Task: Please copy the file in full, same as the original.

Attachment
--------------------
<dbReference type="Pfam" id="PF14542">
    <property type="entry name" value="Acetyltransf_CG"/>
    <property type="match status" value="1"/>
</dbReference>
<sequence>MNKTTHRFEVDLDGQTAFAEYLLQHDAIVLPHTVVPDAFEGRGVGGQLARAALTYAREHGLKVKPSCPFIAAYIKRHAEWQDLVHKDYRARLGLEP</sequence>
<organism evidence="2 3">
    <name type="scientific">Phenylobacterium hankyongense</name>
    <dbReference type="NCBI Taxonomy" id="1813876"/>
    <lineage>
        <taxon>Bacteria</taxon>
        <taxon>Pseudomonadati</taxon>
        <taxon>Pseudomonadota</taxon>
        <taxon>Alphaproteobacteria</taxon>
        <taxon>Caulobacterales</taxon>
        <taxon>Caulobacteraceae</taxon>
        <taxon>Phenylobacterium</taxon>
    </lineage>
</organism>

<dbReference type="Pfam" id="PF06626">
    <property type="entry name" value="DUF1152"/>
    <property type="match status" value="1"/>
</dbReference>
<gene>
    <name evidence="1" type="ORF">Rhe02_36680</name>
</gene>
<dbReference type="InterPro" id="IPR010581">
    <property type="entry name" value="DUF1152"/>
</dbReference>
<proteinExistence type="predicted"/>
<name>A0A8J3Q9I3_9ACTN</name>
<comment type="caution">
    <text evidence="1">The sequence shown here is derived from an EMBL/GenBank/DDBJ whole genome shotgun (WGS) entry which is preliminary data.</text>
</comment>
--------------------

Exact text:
<dbReference type="Pfam" id="PF14542">
    <property type="entry name" value="Acetyltransf_CG"/>
    <property type="match status" value="1"/>
</dbReference>
<sequence>MNKTTHRFEVDLDGQTAFAEYLLQHDAIVLPHTVVPDAFEGRGVGGQLARAALTYAREHGLKVKPSCPFIAAYIKRHAEWQDLVHKDYRARLGLEP</sequence>
<organism evidence="2 3">
    <name type="scientific">Phenylobacterium hankyongense</name>
    <dbReference type="NCBI Taxonomy" id="1813876"/>
    <lineage>
        <taxon>Bacteria</taxon>
        <taxon>Pseudomonadati</taxon>
        <taxon>Pseudomonadota</taxon>
        <taxon>Alphaproteobacteria</taxon>
        <taxon>Caulobacterales</taxon>
        <taxon>Caulobacteraceae</taxon>
        <taxon>Phenylobacterium</taxon>
    </lineage>
</organism>

<dbReference type="Pfam" id="PF06626">
    <property type="entry name" value="DUF1152"/>
    <property type="match status" value="1"/>
</dbReference>
<gene>
    <name evidence="1" type="ORF">Rhe02_36680</name>
</gene>
<dbReference type="InterPro" id="IPR010581">
    <property type="entry name" value="DUF1152"/>
</dbReference>
<proteinExistence type="predicted"/>
<name>A0A8J3Q9I3_9ACTN</name>
<comment type="caution">
    <text evidence="1">The sequence shown here is derived from an EMBL/GenBank/DDBJ whole genome shotgun (WGS) entry which is preliminary data.</text>
</comment>